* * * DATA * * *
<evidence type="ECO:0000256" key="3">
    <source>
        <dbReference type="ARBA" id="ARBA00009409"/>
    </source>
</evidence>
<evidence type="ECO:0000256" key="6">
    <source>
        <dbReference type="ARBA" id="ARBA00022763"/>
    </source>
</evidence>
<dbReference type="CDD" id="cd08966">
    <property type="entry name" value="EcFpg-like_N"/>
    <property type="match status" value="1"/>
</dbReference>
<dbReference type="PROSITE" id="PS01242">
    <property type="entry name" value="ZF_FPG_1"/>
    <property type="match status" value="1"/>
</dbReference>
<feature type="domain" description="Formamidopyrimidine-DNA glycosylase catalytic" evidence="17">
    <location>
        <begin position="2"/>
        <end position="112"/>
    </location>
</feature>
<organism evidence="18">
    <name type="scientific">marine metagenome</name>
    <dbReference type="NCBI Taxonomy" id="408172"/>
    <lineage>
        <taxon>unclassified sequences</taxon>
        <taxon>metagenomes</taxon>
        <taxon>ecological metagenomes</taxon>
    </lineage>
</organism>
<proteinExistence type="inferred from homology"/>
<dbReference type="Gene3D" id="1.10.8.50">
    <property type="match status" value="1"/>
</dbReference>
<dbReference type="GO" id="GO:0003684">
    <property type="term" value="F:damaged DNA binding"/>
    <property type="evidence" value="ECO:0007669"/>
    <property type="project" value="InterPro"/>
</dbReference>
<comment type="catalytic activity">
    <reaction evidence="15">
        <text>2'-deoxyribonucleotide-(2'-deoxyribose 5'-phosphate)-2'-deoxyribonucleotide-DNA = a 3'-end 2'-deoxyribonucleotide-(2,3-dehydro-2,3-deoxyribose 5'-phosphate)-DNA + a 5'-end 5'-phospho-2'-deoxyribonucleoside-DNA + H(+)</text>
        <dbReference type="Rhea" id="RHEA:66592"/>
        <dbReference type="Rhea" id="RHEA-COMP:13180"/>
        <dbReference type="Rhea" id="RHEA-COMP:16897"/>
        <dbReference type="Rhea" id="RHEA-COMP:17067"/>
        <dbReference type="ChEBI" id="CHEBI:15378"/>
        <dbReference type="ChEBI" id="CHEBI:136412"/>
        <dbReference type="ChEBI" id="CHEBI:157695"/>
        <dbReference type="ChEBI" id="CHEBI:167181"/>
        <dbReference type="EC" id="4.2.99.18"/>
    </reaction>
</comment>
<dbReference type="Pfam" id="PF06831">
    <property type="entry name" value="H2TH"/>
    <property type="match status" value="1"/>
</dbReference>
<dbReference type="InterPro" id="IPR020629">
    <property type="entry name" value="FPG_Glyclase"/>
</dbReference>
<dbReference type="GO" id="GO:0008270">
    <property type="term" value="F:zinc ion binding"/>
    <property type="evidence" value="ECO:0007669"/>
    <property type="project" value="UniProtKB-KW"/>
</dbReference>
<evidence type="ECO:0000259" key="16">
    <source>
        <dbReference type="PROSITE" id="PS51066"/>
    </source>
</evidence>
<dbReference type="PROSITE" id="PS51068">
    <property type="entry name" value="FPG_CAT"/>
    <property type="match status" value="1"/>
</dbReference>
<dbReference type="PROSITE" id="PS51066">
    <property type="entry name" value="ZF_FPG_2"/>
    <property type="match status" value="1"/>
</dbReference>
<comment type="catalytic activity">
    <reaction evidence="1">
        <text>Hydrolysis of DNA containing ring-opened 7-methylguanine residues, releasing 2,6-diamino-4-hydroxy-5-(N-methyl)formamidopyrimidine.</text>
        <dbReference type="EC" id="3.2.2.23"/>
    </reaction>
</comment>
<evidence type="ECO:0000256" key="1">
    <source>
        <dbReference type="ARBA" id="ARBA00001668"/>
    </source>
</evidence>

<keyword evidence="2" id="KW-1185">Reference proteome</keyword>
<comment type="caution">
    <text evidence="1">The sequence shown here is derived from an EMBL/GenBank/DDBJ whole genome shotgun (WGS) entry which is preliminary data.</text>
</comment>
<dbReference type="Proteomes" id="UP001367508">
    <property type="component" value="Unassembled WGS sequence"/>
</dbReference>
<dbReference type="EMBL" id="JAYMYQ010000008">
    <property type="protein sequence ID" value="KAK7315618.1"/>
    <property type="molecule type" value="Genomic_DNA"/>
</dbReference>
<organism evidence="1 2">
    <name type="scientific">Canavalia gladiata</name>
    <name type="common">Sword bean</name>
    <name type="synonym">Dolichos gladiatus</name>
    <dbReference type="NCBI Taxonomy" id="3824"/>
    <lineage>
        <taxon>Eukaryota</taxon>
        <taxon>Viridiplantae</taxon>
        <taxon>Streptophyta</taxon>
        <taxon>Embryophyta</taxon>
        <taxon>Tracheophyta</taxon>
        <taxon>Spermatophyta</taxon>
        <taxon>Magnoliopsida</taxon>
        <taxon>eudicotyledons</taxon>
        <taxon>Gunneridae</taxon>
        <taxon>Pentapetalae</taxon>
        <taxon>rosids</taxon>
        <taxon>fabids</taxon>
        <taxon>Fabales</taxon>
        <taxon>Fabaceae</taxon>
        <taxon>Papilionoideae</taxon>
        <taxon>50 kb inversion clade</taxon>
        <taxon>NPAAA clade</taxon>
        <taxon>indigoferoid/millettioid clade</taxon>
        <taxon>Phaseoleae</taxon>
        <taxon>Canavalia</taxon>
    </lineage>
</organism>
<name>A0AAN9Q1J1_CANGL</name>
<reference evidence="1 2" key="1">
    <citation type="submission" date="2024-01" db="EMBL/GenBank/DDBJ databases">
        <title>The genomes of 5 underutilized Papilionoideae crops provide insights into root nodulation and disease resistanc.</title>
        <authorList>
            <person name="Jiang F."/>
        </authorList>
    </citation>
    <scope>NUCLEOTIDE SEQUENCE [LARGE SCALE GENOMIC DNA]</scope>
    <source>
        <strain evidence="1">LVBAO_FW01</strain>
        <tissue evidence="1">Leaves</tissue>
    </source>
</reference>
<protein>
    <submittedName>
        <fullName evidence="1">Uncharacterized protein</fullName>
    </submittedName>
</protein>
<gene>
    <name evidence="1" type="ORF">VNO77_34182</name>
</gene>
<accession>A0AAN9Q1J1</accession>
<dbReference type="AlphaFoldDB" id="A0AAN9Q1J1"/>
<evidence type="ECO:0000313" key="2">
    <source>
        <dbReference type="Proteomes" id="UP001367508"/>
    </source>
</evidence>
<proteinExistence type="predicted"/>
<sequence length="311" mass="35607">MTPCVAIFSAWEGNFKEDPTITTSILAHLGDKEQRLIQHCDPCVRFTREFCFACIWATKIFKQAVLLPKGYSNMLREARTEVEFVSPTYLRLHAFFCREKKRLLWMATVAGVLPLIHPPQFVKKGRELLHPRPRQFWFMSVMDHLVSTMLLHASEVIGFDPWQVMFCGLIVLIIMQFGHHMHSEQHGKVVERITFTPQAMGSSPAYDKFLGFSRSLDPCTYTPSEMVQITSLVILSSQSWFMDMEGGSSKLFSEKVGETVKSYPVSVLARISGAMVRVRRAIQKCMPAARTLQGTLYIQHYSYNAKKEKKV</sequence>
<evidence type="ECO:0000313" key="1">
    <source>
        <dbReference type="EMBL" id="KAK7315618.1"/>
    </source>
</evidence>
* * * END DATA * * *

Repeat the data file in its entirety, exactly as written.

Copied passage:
<evidence type="ECO:0000256" key="3">
    <source>
        <dbReference type="ARBA" id="ARBA00009409"/>
    </source>
</evidence>
<evidence type="ECO:0000256" key="6">
    <source>
        <dbReference type="ARBA" id="ARBA00022763"/>
    </source>
</evidence>
<dbReference type="CDD" id="cd08966">
    <property type="entry name" value="EcFpg-like_N"/>
    <property type="match status" value="1"/>
</dbReference>
<dbReference type="PROSITE" id="PS01242">
    <property type="entry name" value="ZF_FPG_1"/>
    <property type="match status" value="1"/>
</dbReference>
<feature type="domain" description="Formamidopyrimidine-DNA glycosylase catalytic" evidence="17">
    <location>
        <begin position="2"/>
        <end position="112"/>
    </location>
</feature>
<organism evidence="18">
    <name type="scientific">marine metagenome</name>
    <dbReference type="NCBI Taxonomy" id="408172"/>
    <lineage>
        <taxon>unclassified sequences</taxon>
        <taxon>metagenomes</taxon>
        <taxon>ecological metagenomes</taxon>
    </lineage>
</organism>
<proteinExistence type="inferred from homology"/>
<dbReference type="Gene3D" id="1.10.8.50">
    <property type="match status" value="1"/>
</dbReference>
<dbReference type="GO" id="GO:0003684">
    <property type="term" value="F:damaged DNA binding"/>
    <property type="evidence" value="ECO:0007669"/>
    <property type="project" value="InterPro"/>
</dbReference>
<comment type="catalytic activity">
    <reaction evidence="15">
        <text>2'-deoxyribonucleotide-(2'-deoxyribose 5'-phosphate)-2'-deoxyribonucleotide-DNA = a 3'-end 2'-deoxyribonucleotide-(2,3-dehydro-2,3-deoxyribose 5'-phosphate)-DNA + a 5'-end 5'-phospho-2'-deoxyribonucleoside-DNA + H(+)</text>
        <dbReference type="Rhea" id="RHEA:66592"/>
        <dbReference type="Rhea" id="RHEA-COMP:13180"/>
        <dbReference type="Rhea" id="RHEA-COMP:16897"/>
        <dbReference type="Rhea" id="RHEA-COMP:17067"/>
        <dbReference type="ChEBI" id="CHEBI:15378"/>
        <dbReference type="ChEBI" id="CHEBI:136412"/>
        <dbReference type="ChEBI" id="CHEBI:157695"/>
        <dbReference type="ChEBI" id="CHEBI:167181"/>
        <dbReference type="EC" id="4.2.99.18"/>
    </reaction>
</comment>
<dbReference type="Pfam" id="PF06831">
    <property type="entry name" value="H2TH"/>
    <property type="match status" value="1"/>
</dbReference>
<dbReference type="InterPro" id="IPR020629">
    <property type="entry name" value="FPG_Glyclase"/>
</dbReference>
<dbReference type="GO" id="GO:0008270">
    <property type="term" value="F:zinc ion binding"/>
    <property type="evidence" value="ECO:0007669"/>
    <property type="project" value="UniProtKB-KW"/>
</dbReference>
<evidence type="ECO:0000259" key="16">
    <source>
        <dbReference type="PROSITE" id="PS51066"/>
    </source>
</evidence>
<dbReference type="PROSITE" id="PS51068">
    <property type="entry name" value="FPG_CAT"/>
    <property type="match status" value="1"/>
</dbReference>
<dbReference type="PROSITE" id="PS51066">
    <property type="entry name" value="ZF_FPG_2"/>
    <property type="match status" value="1"/>
</dbReference>
<comment type="catalytic activity">
    <reaction evidence="1">
        <text>Hydrolysis of DNA containing ring-opened 7-methylguanine residues, releasing 2,6-diamino-4-hydroxy-5-(N-methyl)formamidopyrimidine.</text>
        <dbReference type="EC" id="3.2.2.23"/>
    </reaction>
</comment>
<evidence type="ECO:0000256" key="1">
    <source>
        <dbReference type="ARBA" id="ARBA00001668"/>
    </source>
</evidence>

<keyword evidence="2" id="KW-1185">Reference proteome</keyword>
<comment type="caution">
    <text evidence="1">The sequence shown here is derived from an EMBL/GenBank/DDBJ whole genome shotgun (WGS) entry which is preliminary data.</text>
</comment>
<dbReference type="Proteomes" id="UP001367508">
    <property type="component" value="Unassembled WGS sequence"/>
</dbReference>
<dbReference type="EMBL" id="JAYMYQ010000008">
    <property type="protein sequence ID" value="KAK7315618.1"/>
    <property type="molecule type" value="Genomic_DNA"/>
</dbReference>
<organism evidence="1 2">
    <name type="scientific">Canavalia gladiata</name>
    <name type="common">Sword bean</name>
    <name type="synonym">Dolichos gladiatus</name>
    <dbReference type="NCBI Taxonomy" id="3824"/>
    <lineage>
        <taxon>Eukaryota</taxon>
        <taxon>Viridiplantae</taxon>
        <taxon>Streptophyta</taxon>
        <taxon>Embryophyta</taxon>
        <taxon>Tracheophyta</taxon>
        <taxon>Spermatophyta</taxon>
        <taxon>Magnoliopsida</taxon>
        <taxon>eudicotyledons</taxon>
        <taxon>Gunneridae</taxon>
        <taxon>Pentapetalae</taxon>
        <taxon>rosids</taxon>
        <taxon>fabids</taxon>
        <taxon>Fabales</taxon>
        <taxon>Fabaceae</taxon>
        <taxon>Papilionoideae</taxon>
        <taxon>50 kb inversion clade</taxon>
        <taxon>NPAAA clade</taxon>
        <taxon>indigoferoid/millettioid clade</taxon>
        <taxon>Phaseoleae</taxon>
        <taxon>Canavalia</taxon>
    </lineage>
</organism>
<name>A0AAN9Q1J1_CANGL</name>
<reference evidence="1 2" key="1">
    <citation type="submission" date="2024-01" db="EMBL/GenBank/DDBJ databases">
        <title>The genomes of 5 underutilized Papilionoideae crops provide insights into root nodulation and disease resistanc.</title>
        <authorList>
            <person name="Jiang F."/>
        </authorList>
    </citation>
    <scope>NUCLEOTIDE SEQUENCE [LARGE SCALE GENOMIC DNA]</scope>
    <source>
        <strain evidence="1">LVBAO_FW01</strain>
        <tissue evidence="1">Leaves</tissue>
    </source>
</reference>
<protein>
    <submittedName>
        <fullName evidence="1">Uncharacterized protein</fullName>
    </submittedName>
</protein>
<gene>
    <name evidence="1" type="ORF">VNO77_34182</name>
</gene>
<accession>A0AAN9Q1J1</accession>
<dbReference type="AlphaFoldDB" id="A0AAN9Q1J1"/>
<evidence type="ECO:0000313" key="2">
    <source>
        <dbReference type="Proteomes" id="UP001367508"/>
    </source>
</evidence>
<proteinExistence type="predicted"/>
<sequence length="311" mass="35607">MTPCVAIFSAWEGNFKEDPTITTSILAHLGDKEQRLIQHCDPCVRFTREFCFACIWATKIFKQAVLLPKGYSNMLREARTEVEFVSPTYLRLHAFFCREKKRLLWMATVAGVLPLIHPPQFVKKGRELLHPRPRQFWFMSVMDHLVSTMLLHASEVIGFDPWQVMFCGLIVLIIMQFGHHMHSEQHGKVVERITFTPQAMGSSPAYDKFLGFSRSLDPCTYTPSEMVQITSLVILSSQSWFMDMEGGSSKLFSEKVGETVKSYPVSVLARISGAMVRVRRAIQKCMPAARTLQGTLYIQHYSYNAKKEKKV</sequence>
<evidence type="ECO:0000313" key="1">
    <source>
        <dbReference type="EMBL" id="KAK7315618.1"/>
    </source>
</evidence>